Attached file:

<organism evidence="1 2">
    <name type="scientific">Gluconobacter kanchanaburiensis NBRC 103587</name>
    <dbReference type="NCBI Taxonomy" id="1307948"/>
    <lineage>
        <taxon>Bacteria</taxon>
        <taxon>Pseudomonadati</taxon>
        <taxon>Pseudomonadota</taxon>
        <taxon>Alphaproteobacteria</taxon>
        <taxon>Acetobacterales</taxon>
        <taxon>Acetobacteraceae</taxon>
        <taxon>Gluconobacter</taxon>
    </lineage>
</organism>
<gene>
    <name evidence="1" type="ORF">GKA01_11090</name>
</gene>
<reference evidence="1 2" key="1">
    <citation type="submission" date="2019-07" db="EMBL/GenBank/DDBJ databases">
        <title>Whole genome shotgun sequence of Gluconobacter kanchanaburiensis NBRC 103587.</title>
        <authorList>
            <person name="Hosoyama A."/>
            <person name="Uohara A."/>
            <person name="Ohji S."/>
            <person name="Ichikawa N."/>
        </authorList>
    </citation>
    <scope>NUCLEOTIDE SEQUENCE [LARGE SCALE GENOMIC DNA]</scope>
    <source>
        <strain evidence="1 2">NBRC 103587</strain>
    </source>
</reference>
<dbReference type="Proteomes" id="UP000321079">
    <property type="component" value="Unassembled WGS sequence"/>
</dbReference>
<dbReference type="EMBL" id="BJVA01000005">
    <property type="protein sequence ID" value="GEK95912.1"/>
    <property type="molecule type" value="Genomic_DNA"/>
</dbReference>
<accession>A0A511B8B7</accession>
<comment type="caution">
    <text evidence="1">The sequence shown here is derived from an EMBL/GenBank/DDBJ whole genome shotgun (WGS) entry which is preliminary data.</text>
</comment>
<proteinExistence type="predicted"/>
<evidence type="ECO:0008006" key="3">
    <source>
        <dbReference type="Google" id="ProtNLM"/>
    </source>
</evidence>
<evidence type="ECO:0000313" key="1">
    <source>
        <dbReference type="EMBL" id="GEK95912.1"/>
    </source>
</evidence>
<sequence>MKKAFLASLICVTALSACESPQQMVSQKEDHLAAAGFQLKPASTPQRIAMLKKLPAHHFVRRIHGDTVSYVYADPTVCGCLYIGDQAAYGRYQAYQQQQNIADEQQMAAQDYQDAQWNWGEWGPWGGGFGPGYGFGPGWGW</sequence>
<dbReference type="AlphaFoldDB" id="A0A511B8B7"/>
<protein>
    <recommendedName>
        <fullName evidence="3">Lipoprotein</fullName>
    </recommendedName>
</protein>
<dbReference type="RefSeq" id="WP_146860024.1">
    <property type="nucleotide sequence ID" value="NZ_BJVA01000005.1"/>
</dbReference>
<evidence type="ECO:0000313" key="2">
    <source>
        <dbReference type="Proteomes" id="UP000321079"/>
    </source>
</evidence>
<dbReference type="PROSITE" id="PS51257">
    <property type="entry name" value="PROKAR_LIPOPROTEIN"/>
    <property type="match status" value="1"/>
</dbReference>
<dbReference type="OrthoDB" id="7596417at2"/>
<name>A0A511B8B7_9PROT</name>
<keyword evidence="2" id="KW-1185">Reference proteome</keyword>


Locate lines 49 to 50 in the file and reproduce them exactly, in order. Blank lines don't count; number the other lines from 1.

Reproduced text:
<evidence type="ECO:0000313" key="1">
    <source>